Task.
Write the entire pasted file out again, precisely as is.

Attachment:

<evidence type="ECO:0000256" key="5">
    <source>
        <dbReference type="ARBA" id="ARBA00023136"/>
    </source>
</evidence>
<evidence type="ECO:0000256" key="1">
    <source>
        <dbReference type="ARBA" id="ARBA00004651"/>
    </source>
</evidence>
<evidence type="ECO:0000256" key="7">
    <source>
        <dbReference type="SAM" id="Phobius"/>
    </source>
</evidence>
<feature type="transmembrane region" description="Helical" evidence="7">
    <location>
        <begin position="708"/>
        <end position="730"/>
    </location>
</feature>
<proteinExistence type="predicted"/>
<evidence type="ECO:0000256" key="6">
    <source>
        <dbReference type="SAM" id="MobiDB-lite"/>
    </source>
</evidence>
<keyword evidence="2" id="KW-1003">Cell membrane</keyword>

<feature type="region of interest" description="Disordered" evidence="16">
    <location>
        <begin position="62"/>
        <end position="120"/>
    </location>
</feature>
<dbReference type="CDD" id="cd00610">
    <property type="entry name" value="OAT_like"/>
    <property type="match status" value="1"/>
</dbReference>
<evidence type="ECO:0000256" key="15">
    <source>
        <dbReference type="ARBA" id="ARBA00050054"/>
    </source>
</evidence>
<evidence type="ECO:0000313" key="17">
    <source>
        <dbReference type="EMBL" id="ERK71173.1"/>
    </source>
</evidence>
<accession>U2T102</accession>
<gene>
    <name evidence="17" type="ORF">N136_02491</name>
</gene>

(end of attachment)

<evidence type="ECO:0000256" key="5">
    <source>
        <dbReference type="ARBA" id="ARBA00023136"/>
    </source>
</evidence>
<evidence type="ECO:0000256" key="1">
    <source>
        <dbReference type="ARBA" id="ARBA00004651"/>
    </source>
</evidence>
<evidence type="ECO:0000256" key="7">
    <source>
        <dbReference type="SAM" id="Phobius"/>
    </source>
</evidence>
<feature type="transmembrane region" description="Helical" evidence="7">
    <location>
        <begin position="708"/>
        <end position="730"/>
    </location>
</feature>
<proteinExistence type="predicted"/>
<evidence type="ECO:0000256" key="6">
    <source>
        <dbReference type="SAM" id="MobiDB-lite"/>
    </source>
</evidence>
<keyword evidence="2" id="KW-1003">Cell membrane</keyword>

<feature type="region of interest" description="Disordered" evidence="16">
    <location>
        <begin position="62"/>
        <end position="120"/>
    </location>
</feature>
<dbReference type="CDD" id="cd00610">
    <property type="entry name" value="OAT_like"/>
    <property type="match status" value="1"/>
</dbReference>
<evidence type="ECO:0000256" key="15">
    <source>
        <dbReference type="ARBA" id="ARBA00050054"/>
    </source>
</evidence>
<evidence type="ECO:0000313" key="17">
    <source>
        <dbReference type="EMBL" id="ERK71173.1"/>
    </source>
</evidence>
<accession>U2T102</accession>
<gene>
    <name evidence="17" type="ORF">N136_02491</name>
</gene>